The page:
Conference questions: Oregon and USC’s dominance, Wazzu’s ineptitude, and UCLA’s QB promise

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Can anyone in the Pac-12 challenge Oregon and USC?

It sure doesn’t look like it after a thoroughly underwhelming opening weekend for the conference. The power gap in the Pac-12 looks to be bigger than ever this year, with the Trojans and Ducks looking head and shoulders above the rest.

Utah’s defense did live up to its billing in pitching a shutout on Saturday, which would have been impressive if it had come against a legitimate team instead North Colorado. While that defensive unit should keep them up near the top of the conference, quarterback Jordan Wynn will have to be more efficient than he’s ever been to overcome USC for the Pac-12 south title. Otherwise, asking their defense to contain a ridiculously potent Trojan offense should prove too much.

The north looks to be all Oregon. If there’s such a thing as a bad win, Stanford’s 20-17 home win against San Jose State was just that, and life post-Andrew Luck looks pretty grim for the Cardinal. Stanford’s passing game looked like a shade of what it was for the past three years, and the Cardinal won’t be able to just ride their ground game to the top of the conference. Washington’s defense did look vastly improved in its 21-12 win, but the country will likely get a more realistic picture of the Huskies against LSU this Saturday, and that picture will likely be far less flattering.

Connor Byrne

Is Washington State still a Pac-12 doormat?

It’s too early to make conclusions on the Mike Leach experiment in Pullman, but the Cougars looked awful on offense last Saturday.

Despite all of the preseason hype surrounding the collaboration between Leach, senior quarterback Jeff Tuel and preseason All-American wide receiver Marquess Wilson, Washington State  managed just 6 points along with an astonishing -5 rushing yards in a blowout loss at BYU. The defense was as bad as expected, but the offense really disappointed, looking disjointed and mediocre.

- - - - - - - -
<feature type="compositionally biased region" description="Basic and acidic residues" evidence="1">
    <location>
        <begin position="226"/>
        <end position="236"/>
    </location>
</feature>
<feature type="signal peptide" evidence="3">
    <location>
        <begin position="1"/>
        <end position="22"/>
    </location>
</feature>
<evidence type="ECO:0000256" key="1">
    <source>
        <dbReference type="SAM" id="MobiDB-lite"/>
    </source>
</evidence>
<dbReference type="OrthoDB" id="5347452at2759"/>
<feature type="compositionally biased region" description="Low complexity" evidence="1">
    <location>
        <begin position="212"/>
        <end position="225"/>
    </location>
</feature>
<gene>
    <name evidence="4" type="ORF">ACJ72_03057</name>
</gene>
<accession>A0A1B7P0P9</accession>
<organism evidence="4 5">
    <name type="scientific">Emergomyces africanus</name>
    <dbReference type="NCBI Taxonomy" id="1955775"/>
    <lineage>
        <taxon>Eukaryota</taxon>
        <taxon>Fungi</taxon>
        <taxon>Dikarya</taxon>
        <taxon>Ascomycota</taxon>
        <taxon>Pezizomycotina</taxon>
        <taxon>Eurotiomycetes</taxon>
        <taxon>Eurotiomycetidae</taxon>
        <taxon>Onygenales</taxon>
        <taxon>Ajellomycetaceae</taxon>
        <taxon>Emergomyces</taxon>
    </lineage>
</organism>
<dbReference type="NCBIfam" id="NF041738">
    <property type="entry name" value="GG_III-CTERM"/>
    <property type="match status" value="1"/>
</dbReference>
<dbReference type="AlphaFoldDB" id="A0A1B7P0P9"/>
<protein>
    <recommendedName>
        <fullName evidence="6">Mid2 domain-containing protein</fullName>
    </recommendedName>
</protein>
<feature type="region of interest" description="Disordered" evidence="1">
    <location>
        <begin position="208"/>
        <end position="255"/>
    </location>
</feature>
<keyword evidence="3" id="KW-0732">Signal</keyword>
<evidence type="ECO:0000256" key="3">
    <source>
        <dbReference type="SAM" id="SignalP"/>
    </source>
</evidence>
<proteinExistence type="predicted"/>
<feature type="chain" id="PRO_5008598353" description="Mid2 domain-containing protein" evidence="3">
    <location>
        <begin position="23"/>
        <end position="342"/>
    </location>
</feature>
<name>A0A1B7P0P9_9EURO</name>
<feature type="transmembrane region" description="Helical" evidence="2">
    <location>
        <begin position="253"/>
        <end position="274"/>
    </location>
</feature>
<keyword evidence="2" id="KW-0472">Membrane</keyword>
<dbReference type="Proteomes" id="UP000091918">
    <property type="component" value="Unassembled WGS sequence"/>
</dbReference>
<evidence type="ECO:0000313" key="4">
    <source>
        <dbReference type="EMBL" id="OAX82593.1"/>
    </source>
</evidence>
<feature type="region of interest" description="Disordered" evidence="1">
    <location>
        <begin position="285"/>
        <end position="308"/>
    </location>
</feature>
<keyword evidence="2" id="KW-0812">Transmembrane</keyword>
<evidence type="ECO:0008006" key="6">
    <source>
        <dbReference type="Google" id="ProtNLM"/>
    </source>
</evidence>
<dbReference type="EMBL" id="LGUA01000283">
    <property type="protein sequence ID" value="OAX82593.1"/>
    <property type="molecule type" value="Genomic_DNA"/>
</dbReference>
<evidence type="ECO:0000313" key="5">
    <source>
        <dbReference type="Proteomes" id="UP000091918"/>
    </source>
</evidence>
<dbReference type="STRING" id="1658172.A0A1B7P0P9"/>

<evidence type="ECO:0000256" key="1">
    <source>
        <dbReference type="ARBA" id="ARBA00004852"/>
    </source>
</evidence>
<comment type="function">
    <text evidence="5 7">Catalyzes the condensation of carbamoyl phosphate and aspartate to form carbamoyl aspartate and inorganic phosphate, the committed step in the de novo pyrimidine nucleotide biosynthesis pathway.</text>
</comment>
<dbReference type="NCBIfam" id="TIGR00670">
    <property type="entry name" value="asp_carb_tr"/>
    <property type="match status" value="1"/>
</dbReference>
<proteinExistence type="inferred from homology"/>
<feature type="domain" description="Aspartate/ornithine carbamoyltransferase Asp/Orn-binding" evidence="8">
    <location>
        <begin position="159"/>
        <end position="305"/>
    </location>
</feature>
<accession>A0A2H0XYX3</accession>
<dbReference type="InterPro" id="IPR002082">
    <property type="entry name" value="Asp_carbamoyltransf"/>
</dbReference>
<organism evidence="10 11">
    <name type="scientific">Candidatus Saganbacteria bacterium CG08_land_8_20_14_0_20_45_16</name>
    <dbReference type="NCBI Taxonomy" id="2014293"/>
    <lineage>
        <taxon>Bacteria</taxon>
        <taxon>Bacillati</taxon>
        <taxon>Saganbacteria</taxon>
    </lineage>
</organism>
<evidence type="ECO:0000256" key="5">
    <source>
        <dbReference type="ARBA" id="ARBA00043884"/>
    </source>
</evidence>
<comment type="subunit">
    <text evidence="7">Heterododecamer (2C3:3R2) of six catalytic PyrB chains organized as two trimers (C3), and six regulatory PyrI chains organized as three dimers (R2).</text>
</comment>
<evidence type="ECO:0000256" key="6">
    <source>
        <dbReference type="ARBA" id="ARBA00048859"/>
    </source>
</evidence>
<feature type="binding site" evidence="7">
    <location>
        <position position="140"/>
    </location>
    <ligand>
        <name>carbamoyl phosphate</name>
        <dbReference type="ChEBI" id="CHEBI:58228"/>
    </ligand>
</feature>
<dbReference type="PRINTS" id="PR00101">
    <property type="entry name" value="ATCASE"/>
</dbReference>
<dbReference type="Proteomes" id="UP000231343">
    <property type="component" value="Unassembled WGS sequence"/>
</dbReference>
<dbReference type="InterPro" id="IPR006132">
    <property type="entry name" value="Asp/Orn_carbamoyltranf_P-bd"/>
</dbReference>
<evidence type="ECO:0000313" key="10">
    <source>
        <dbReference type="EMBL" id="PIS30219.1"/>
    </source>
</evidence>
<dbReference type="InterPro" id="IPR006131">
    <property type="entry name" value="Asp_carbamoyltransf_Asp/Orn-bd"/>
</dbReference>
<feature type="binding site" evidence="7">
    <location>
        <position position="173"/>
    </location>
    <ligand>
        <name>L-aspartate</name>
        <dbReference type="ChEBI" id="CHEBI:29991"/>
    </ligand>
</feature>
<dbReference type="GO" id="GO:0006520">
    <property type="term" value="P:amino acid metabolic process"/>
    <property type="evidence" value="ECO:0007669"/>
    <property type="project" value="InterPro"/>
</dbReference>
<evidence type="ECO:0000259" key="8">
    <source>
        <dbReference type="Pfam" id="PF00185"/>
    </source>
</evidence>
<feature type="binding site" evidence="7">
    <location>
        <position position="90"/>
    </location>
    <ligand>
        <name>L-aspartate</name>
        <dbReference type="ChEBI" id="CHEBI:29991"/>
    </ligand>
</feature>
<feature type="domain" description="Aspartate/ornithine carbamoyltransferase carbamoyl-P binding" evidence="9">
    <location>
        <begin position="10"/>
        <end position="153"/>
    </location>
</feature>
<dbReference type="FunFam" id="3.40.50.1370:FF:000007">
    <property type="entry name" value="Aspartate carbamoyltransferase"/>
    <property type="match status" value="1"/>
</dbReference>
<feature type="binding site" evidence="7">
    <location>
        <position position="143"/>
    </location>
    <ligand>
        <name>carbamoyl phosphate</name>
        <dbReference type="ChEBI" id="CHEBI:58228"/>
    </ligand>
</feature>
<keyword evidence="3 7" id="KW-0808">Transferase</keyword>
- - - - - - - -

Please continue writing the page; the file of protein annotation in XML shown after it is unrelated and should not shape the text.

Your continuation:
The Cougars are going to continue to let their opponents score at will — the question is whether or not the offense can live up to its billing and lift them out of the cellar they’ve been trapped in for the last decade. Tuel is going to need far better protection from his offensive line, and is going to need at least some sort of running game to keep defenses honest. BYU played the pass on nearly every play, and the Cougars failed to make them pay for it, never even attempting to establish the run, as running back Carl Winston only carried the ball 4 times for 7 yards.

Based on Leach’s history at Texas Tech, the Cougars will likely get their offense figured out. But if they don’t, it’s going to be another season of irrelevancy.

Connor Byrne

Is UCLA’s Brett Hundley the real deal?

His debut for the Bruins in their 49-24 win over Rice last Thursday was probably better than anyone could have expected.

He completed 21-of-28 passes, threw for more than 200 yards. Of his three touchdowns, one came on a 72-yard run — on his first play from scrimmage. How good is Brett Hundley?

To answer that question, however, we’ll have to find out just how bad Rice’s defense is. The Owls, coming off a 4-8 season, gave up more than 460 yards last season. Nebraska will present a much bigger challenge for UCLA this Saturday, when the No. 16 Cornhuskers travel to the Rose Bowl.

With that said, Hundley — the first UCLA quarterback quarterback ever to receive a five-star ranking — gives fans reason to believe in an upset. Last week, the Bruins amassed 646 yards — an impressive number even against an inferior opponent. And Hundley, who was rated by Scout.com as the No. 3 quarterback in the country coming out of Chandler High School, lived up to his billing. It was by no means a perfect performance. The redshirt freshman threw an interception, and the squad failed to score in the third quarter. Nevertheless, the potential is there, and fans in Westwood should remain optimistic.

Jonathan Kuperberg

Connor Byrne and Jonathan Kuperberg cover football. Contact them at [email protected] and [email protected].